The greater noctule is the largest bat in Europe. It is listed as “vulnerable” on the threatened species list, but for many years these winged mammals found shelter in the hollows of trees at María Luisa Park in Seville, Spain.
Then a few years ago, they started to turn up dead.
The corpses were savaged, with holes torn in their wings, scientists who study the colony discovered. Many of them were nursing pups; one corpse was a pregnant female. Two bats that managed to survive were so injured that they could not climb or fly back up to their nests. What was behind the attacks?
The culprit turned out to be another park inhabitant: beautiful, invasive rose-ringed parakeets who also make their homes in tree hollows.
When scientists first began studying the bats more than 15 years ago, they didn’t pay much attention to the birds. But now, there are thousands of them, and they are pushing the bats out of their holes, killing some, and taking over the trees where noctules once lived.
In a new paper in Royal Society Open Science, the researchers, many of them based at the Estación Biológica de Doñana in Seville, provide evidence that unless something is done about the parakeets, the park’s group of noctules, one of the largest known breeding colonies in Europe, is likely to be obliterated in the near future. The discovery also offers a real-time view of what happens when an invasive organism finds a new niche and displaces a native species.
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In a cage, or its own habitat in Asia and Africa, the rose-ringed parakeet is a charming, sociable bird. Martina Carrete, a conservation biologist who is an author of the new paper, said the parakeets are believed to have first appeared in the park after about 10 of them were confiscated from a pet shop and released around 1990.
“At this time, nobody expected that they could become an aggressive invasive species,” she said.
Dailos Hernández-Brito, the graduate student who is the study’s lead author, first began looking into the relationship between the birds and the bats more closely in 2013.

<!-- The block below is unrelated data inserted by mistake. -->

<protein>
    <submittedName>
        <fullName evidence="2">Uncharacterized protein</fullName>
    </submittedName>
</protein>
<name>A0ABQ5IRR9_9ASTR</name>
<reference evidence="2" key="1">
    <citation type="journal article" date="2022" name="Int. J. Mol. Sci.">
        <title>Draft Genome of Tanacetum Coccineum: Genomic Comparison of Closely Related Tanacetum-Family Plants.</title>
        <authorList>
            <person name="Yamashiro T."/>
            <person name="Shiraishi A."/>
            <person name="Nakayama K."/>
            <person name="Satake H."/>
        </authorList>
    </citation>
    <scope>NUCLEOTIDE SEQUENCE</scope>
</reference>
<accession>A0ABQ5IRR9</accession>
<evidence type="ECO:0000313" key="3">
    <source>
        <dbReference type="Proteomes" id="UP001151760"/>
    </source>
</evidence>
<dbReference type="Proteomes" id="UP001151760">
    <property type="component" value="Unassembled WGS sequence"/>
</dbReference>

“We were very surprised because in this year we found out that most of the trees previously occupied by noctules were at this moment occupied by parakeets,” said Dr. Carrete.
And then they started to find the bodies and witness the attacks.
The first attack Mr. Hernández-Brito saw was against a pregnant female bat. He and collaborators then saw more than 30 attacks in the last two years and collected 20 bodies presented in the current study, though there likely have been many more deaths.
Today, the number of trees that noctules live in has dropped by 81 percent since the researchers first began keeping track, with the parakeets taking over the bats’ old homes. Although it is difficult to get exact numbers for the bat population, it appears to have roughly halved since the work began, bringing their numbers down to about 250. The bats are also living in tight quarters, with double the old number occupying a given hole.
The scientists helped the city government come up with an eradication plan to get rid of the parakeets in 2016, but at the last moment, officials canceled the plans. The parakeets are popular, and citizens argued there must be some other way besides killing them — perhaps artificial nest boxes for the bats. However, the bats do not take to such nests well, and the situation is growing urgent.
The parakeet population will surpass 3,000 this year. Dr. Carrete hopes that this paper will help provide evidence that if the noctules are to be saved, eradication is the only option.
More reporting on bats and birds